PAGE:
Chris said...

Benjamin, I consider love an entirely subjective experience; whereas financial matters are more objective considerations. Your love may aid in your decision to benefit your spouse in some financial way, but love is (or should not be) contingent upon such a thing.

Regardless, I'm pretty sure the pension you refer to, visitations rights, and a host of other financial matters, can still be accomplished through a lawyer, no?

Chris said...

Benjamin, I hope you don't mind I want to draw one more distinction.

The majority of complaints and grievances I hear from the LGBT community is that by not being allowed to marry they are not allowed to share equal "love and commitment" with their partners as heterosexuals are. On that point, I think their claim is fundamentally and inherently false. Love and commitment do not come from documents, court orders, the church, etc.

I have not heard, and this could be my own ignorance, an LGBT complaint solely regarding visitation rights, wills, finances, etc. That is in fact a stark problem, and it can probably be equally channeled politically as their campaign for marriage. I would support the latter, but I don't support the former. If the LGBT community was spending their political capital towards legislation that addressed matters of finance, I would be on board with the movement. However, at the moment, they seem to have Stockholm syndrome, and remind me (this is for Wolff) of how the AFL-CIO rose to power, by accepting their oppression and oppressors, when it should of been the IWW.

Robert Paul Wolff said...

I don't think a great deal is accomplished by arguing about this, Chris. If you are able in good conscience to support the efforts under way to secure equal economic and other legal rights for same sex couples, then that is where your efforts should go. Social change is not brain surgery. It is more like a landslide. Just so long as each of us is a pebble rolling down the right side of the hill, we will crush those standing in our way.

Chris said...

Professor,
You're probably right that a great deal isn't accomplished. But as a big admirer of your 'In Defense of Anarchism,' it's with that in mind that I am comfortable spouting my morally autonomous positions that stand by principle over pragmatism ;). I apologize if my rigidness is disenchanting to further discussion.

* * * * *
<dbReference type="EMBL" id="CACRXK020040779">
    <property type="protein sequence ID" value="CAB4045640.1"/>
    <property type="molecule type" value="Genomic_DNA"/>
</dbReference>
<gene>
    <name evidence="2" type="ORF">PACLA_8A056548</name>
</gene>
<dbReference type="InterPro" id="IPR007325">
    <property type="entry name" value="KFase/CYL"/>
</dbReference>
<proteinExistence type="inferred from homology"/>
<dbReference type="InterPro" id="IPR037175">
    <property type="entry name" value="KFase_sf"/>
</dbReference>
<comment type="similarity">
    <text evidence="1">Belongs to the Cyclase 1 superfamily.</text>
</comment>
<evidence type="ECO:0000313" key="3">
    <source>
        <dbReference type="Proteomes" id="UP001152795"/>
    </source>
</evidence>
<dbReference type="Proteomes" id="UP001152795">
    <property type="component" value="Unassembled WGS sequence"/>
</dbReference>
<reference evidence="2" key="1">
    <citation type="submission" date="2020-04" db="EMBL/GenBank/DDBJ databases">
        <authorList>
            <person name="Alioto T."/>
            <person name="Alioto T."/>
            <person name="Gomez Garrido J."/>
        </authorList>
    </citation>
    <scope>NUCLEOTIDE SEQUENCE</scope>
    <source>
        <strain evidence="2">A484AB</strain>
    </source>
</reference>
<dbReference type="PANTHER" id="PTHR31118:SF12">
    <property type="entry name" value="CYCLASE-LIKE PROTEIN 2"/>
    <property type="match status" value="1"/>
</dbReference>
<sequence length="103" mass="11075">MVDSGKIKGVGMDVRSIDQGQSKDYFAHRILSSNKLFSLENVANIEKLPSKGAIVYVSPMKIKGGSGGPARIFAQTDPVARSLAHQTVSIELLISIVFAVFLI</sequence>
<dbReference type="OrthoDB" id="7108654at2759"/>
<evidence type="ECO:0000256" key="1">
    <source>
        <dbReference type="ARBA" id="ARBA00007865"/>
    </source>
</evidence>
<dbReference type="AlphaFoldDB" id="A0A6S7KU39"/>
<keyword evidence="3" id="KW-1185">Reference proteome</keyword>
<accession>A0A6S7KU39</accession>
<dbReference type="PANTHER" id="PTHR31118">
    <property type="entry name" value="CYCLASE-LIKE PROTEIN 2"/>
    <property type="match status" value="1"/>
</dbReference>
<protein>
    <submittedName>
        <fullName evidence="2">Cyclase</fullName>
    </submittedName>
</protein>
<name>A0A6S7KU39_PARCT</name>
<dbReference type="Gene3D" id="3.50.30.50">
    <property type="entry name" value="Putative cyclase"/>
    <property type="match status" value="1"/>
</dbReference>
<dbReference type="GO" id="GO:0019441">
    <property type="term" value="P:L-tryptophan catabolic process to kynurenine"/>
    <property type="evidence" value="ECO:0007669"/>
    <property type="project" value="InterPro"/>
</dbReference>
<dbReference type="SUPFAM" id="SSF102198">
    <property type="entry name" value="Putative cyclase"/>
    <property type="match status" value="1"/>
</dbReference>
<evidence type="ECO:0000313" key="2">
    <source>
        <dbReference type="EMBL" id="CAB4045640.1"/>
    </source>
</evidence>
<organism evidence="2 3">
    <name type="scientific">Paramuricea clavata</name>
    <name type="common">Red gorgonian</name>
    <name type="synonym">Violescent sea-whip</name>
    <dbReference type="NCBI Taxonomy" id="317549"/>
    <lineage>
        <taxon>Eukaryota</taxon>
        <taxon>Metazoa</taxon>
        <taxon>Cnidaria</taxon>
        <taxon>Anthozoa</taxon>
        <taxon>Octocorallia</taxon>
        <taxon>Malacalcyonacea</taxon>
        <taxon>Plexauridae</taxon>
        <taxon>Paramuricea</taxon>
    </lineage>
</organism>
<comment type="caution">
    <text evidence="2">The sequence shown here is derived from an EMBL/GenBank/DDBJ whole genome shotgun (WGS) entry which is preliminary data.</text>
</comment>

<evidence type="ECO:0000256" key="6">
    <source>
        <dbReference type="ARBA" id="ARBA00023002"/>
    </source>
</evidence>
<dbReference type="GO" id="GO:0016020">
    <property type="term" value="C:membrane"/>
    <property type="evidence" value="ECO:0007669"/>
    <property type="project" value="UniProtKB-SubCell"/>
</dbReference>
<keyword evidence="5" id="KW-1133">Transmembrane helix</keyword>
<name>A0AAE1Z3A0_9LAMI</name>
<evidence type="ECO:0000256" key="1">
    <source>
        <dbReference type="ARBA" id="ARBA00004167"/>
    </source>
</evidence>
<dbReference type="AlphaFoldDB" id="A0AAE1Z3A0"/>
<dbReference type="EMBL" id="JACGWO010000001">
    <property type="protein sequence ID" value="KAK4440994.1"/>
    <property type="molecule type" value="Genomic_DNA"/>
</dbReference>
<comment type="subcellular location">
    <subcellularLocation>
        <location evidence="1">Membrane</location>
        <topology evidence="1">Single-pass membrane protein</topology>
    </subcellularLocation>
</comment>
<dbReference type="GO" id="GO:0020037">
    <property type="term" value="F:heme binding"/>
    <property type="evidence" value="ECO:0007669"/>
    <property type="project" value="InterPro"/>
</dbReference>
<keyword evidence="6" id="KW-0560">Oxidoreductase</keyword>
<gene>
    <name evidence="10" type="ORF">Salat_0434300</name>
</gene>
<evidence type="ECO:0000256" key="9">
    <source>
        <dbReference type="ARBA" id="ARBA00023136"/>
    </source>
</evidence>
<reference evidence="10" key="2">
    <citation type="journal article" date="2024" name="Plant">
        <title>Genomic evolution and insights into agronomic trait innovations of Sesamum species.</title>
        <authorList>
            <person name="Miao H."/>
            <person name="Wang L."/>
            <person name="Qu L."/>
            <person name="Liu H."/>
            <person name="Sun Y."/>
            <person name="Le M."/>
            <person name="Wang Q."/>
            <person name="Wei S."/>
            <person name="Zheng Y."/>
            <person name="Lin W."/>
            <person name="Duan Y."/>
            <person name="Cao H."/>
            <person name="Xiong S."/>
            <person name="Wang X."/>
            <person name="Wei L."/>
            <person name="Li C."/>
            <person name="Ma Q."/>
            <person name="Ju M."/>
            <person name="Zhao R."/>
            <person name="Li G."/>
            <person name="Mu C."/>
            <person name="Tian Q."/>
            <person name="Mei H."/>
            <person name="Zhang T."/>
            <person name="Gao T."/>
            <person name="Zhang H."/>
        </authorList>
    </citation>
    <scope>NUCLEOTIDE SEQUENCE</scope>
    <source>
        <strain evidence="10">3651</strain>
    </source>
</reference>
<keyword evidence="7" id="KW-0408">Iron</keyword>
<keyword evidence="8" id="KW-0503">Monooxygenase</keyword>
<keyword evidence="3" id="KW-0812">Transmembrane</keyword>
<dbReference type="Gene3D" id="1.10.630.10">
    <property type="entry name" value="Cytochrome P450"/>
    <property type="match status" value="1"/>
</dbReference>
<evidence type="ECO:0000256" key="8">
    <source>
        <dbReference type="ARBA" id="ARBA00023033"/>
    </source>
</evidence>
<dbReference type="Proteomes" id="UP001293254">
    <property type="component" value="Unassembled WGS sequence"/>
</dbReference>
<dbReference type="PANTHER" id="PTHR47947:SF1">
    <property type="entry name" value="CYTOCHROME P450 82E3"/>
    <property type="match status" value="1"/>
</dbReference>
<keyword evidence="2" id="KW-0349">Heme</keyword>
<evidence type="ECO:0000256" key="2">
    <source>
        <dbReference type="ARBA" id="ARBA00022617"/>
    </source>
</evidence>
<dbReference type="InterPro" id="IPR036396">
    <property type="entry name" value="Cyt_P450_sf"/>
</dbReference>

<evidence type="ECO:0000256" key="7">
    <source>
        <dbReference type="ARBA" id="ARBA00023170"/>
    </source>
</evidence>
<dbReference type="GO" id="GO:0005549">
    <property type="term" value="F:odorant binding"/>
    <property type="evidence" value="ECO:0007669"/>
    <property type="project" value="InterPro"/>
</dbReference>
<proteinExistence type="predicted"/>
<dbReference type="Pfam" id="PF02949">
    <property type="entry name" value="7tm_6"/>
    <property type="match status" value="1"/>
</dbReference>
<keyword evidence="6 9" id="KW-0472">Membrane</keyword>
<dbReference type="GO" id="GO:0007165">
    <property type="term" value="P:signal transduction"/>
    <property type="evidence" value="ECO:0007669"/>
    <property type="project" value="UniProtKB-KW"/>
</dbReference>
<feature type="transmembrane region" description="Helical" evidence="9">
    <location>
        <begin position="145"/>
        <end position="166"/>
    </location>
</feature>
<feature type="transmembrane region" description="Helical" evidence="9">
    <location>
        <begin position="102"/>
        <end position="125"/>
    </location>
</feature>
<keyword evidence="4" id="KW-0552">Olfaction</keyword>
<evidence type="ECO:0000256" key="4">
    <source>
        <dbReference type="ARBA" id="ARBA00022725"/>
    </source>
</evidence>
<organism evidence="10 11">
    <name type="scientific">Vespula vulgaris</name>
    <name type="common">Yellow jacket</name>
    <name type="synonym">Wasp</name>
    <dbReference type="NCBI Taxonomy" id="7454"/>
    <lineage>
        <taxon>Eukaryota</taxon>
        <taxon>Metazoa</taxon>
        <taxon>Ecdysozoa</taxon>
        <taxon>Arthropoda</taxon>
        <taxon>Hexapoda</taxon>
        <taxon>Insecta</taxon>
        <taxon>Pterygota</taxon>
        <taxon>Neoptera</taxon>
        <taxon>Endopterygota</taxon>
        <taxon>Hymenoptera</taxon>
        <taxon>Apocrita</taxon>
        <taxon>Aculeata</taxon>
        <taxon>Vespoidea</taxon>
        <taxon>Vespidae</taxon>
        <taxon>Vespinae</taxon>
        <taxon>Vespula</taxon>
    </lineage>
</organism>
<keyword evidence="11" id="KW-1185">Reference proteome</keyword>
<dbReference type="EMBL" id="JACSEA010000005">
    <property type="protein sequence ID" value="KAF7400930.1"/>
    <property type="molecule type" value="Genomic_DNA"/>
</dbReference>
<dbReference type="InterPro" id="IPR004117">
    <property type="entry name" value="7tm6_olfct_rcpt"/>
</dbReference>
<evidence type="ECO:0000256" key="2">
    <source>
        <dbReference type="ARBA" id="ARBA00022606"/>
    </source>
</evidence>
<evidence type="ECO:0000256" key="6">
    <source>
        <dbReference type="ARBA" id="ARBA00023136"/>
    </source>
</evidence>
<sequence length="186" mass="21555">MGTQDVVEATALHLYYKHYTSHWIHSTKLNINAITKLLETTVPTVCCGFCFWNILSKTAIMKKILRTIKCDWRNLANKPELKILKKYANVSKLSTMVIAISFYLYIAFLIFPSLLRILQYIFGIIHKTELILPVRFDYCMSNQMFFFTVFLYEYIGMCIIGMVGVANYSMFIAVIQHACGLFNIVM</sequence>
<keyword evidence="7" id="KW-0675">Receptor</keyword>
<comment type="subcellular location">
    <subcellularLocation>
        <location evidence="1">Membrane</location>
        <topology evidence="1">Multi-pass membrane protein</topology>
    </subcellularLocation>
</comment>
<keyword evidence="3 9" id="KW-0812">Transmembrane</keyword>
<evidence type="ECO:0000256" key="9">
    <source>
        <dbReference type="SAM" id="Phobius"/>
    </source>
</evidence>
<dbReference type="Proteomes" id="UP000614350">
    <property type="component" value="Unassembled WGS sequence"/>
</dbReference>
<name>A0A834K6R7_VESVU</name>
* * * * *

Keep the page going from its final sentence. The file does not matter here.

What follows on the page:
That said, when it comes to pragmatic politics, and making legislative change, I do think the LGBT community would of done themselves a service had they aimed for the financial, visitations, and other rights, over the marriage rights. Simply because marriage brings in religious baggage, and a host of opposition groups. Where as the opposition to economic fairness across sex and lifestyle is a lot less partisan and hostile. ie more people are inclined to grant LGBT rights to visitation, and civil union tax breaks, than they are things religious.

In regards to sliding towards a greater goal, well we've reached a fork between marriage, the state, and the church, one one side, and visitation, and tax equality on the other.

That's a dangerous fork to choose a destination on. Perhaps I'm wrong to chose my path, but I'm not certain of that...yet.

GTChristie said...

Interesting that the decision is made mostly on the "credibility of witnesses" on matters of fact on an issue in which there are few actual facts in the scientific sense, and then on the "rational basis" of a law issued, at one crucial point, from a judicial bench. This strategy in judging the case bypasses the more fundamental constitutional question whether the legally introduced and democratically voted decision of a majority of citizens takes precedence over legislation from the bench.

A sad day for jurisprudence, regardless of anyone's take on the rights of the GBLT minority.

Robert Paul Wolff said...

Well, I knew I was in over my head when I undertook to comment on a legal issue, and pretty clearly I am, so I am going to stop. To all of you who have raised questions, let me urge you to go to Andrew Sullivan's blog, The Daily Dish, and read the lengthy comments sent in on Prop 8 by several different lawyers who clearly know what they are talking about. I am not suggesting that the matter is an open and shut case, simply that their discussion of it is way more knowledgeable than mine.

Chris said...

But the philosophical approach is always more enticing than the judicial ;)